WATCH: Paraglider Catches Insane Horizontal Rockfall on Camera During Jump

by Sean Griffin
(Photo by Karl-Josef Hildenbrand/picture alliance via Getty Images)

In this incredible footage, a French paraglider named Rémi Bourdelle while flying above Couloir du Gypaète in the French Alps.

In the insane clip, a boulder gets catapulted and leaves a huge trail of rocks and dust in its path.

The rockfall sends tons of debris down the slopes, and Bourdelle gets to have a front row seat from a literal sky-box. The paraglider records the footage from his headset camera. As he looks around at the rockfall below, it’s clear how quickly the avalanche advances and how it picks up steam as it rolls down the mountain.

You can watch the entire viral clip below.

“While flying in the garden, I see a little rock fall above the Gypaète couloir, nothing scary for the time being but a few seconds later, it’s a huge mountains section that has collapse,” Bourdelle wrote of the footage. “The sound is loud, the stones bounce everywhere and the tress are like bowling pins… The biggest stones end their crazy run near the paravalanche at the forest edge. Something to think about when you fly very close to the cliff.”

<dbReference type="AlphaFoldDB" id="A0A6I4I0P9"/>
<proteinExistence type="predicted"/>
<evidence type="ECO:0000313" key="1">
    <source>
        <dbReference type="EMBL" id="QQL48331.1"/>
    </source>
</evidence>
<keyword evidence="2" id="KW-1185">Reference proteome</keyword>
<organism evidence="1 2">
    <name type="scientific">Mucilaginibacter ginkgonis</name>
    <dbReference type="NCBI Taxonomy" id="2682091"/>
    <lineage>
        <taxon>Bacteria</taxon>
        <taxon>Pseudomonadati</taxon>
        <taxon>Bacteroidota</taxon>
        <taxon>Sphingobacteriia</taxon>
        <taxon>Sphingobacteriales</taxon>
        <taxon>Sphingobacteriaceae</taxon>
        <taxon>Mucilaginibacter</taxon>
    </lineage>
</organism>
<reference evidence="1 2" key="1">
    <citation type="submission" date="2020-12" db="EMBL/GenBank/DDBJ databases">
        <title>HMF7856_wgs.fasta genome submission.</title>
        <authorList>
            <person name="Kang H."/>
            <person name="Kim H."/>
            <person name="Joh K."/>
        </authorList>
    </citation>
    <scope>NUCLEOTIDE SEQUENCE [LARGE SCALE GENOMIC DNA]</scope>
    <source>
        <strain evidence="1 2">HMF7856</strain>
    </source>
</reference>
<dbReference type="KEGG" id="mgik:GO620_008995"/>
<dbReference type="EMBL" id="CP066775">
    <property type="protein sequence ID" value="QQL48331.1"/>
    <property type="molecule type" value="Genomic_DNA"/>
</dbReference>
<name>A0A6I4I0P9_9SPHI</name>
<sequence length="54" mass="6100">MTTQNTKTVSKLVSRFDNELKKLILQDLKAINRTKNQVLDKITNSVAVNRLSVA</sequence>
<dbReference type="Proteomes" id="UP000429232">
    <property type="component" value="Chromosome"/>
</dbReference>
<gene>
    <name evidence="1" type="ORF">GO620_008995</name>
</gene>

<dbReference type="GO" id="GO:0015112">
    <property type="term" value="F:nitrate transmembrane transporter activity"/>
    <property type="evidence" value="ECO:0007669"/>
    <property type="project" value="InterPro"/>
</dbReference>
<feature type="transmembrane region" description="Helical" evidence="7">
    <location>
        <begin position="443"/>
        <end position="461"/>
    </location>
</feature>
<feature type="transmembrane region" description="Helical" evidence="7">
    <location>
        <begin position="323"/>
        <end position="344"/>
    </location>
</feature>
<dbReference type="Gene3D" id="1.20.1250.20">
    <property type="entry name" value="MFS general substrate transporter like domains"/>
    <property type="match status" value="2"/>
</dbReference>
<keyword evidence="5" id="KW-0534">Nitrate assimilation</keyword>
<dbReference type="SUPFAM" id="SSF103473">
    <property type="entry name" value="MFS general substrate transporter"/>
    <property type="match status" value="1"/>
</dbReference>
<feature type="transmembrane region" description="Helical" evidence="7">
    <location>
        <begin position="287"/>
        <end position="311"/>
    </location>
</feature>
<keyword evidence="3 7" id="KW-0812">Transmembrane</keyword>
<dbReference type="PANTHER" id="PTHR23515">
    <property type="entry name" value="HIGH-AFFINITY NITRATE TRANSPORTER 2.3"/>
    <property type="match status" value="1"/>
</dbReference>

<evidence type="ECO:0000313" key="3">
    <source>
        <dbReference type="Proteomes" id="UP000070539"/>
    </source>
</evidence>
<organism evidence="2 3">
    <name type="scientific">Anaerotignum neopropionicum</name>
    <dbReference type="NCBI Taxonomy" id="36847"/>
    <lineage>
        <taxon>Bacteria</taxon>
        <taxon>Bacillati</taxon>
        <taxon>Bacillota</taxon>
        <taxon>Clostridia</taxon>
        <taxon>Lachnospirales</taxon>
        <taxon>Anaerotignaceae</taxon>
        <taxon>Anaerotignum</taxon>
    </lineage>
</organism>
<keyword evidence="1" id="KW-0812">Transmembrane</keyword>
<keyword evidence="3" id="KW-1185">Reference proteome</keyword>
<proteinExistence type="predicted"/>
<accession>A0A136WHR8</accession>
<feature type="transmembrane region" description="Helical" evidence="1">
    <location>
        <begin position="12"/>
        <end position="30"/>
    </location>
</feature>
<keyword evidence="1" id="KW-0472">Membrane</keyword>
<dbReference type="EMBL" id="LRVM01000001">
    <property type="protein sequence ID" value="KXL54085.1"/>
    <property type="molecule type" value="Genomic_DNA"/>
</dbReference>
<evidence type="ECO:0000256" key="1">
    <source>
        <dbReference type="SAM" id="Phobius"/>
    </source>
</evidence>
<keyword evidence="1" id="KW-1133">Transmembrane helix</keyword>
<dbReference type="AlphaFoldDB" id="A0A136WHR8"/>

The French Alps are the portions of the Alps mountain range that stand within France. They are located in the Auvergne-Rhône-Alpes and Provence-Alpes-Côte d’Azur regions.

At 15,774 ft, Mont Blanc, on the France–Italy border, is the highest mountain in the Alps and also the highest Western European mountain.

Rockfalls Caused Primarily by Geological and Weathering Conditions

A rockfall is considered a group of rocks free-fall from a cliff. The term can also be used for the collapse of rock from roof or walls of mine or quarry workings.

A rockfall occurs when a fragment of rock becomes detached by sliding, toppling, or falling. The rock then falls along a vertical or sub-vertical cliff, and continues to proceed down the slope. It bounces and sprays other rock trajectories along its path.

Moreover, a rockfall could also be considered “the natural downward motion of a detached block or series of blocks with a small volume involving free falling, bouncing, rolling, and sliding.”

Geology and climate make up the main causes of rockfall. Factors include condition of the rock mass, discontinuities within the rock mass, susceptibility to weather, and ground and surface water. Additionally, freeze-thaw, root-wedging, and external stresses cause rockfalls.

For instance, a tree could be blown by the wind and cause stress on its roots. This could in turn loosen rocks and trigger a fall. Then, pieces of rock collect at the bottom, and rocks then fall from the cliff and can dislodge other rocks. It basically creates an avalanche effect.

Normally, rockfall events can be prevented in one of two ways: either by passive mitigation or active mitigation. Passive mitigation is where only the effects of the rockfall event are mitigated and are generally employed in the deposition or run-out zones.

Active measures include rock bolting, slope retention systems, shotcrete, etc.